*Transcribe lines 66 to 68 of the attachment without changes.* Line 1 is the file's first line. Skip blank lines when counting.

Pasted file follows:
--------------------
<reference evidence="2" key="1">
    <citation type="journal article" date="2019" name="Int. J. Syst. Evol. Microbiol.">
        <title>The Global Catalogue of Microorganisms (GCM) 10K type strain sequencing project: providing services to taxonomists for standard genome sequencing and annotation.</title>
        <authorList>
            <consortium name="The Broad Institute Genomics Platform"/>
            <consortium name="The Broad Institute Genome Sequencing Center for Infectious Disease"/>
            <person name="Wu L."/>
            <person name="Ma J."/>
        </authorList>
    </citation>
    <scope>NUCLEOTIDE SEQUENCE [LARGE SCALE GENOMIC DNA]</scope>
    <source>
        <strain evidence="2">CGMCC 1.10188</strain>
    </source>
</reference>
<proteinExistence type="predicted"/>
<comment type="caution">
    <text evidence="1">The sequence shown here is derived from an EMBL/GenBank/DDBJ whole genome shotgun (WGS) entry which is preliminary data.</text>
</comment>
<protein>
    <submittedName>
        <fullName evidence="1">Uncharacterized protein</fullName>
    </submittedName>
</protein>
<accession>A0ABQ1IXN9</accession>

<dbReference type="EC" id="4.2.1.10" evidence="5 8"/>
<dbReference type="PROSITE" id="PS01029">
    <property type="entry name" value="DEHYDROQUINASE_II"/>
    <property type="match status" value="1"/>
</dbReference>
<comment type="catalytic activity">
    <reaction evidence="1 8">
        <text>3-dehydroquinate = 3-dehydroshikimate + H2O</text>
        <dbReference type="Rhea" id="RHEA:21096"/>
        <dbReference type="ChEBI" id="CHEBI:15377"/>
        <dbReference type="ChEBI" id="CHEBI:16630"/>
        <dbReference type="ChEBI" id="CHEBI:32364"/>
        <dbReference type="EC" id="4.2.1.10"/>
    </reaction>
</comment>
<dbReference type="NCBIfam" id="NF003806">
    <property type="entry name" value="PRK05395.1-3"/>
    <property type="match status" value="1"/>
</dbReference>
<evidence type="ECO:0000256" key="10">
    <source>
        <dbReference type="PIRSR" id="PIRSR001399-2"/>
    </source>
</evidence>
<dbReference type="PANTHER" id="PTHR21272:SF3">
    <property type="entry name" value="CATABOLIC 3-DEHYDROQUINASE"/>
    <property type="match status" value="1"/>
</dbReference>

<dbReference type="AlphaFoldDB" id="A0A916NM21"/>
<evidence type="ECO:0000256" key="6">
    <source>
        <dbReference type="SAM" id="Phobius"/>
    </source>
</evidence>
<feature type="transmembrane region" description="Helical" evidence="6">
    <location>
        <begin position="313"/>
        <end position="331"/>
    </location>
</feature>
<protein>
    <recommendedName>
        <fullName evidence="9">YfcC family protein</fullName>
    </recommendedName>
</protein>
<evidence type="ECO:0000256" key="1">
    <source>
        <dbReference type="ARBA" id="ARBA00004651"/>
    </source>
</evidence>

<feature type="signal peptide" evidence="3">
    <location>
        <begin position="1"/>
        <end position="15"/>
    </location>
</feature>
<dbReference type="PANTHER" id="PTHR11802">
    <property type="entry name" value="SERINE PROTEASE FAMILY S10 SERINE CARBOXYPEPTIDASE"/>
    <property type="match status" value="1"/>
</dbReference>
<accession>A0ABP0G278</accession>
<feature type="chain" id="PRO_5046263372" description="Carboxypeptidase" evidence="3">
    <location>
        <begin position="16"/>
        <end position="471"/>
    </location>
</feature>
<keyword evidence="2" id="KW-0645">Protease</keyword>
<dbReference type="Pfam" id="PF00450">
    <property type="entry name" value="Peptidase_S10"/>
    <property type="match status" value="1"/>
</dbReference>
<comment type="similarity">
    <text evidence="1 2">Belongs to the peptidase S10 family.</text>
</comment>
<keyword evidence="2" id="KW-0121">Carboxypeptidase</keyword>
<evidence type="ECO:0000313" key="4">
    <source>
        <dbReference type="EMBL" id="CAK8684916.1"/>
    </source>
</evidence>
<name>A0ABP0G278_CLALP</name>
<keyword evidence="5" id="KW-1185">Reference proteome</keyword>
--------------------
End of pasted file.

<protein>
    <recommendedName>
        <fullName evidence="9">YfcC family protein</fullName>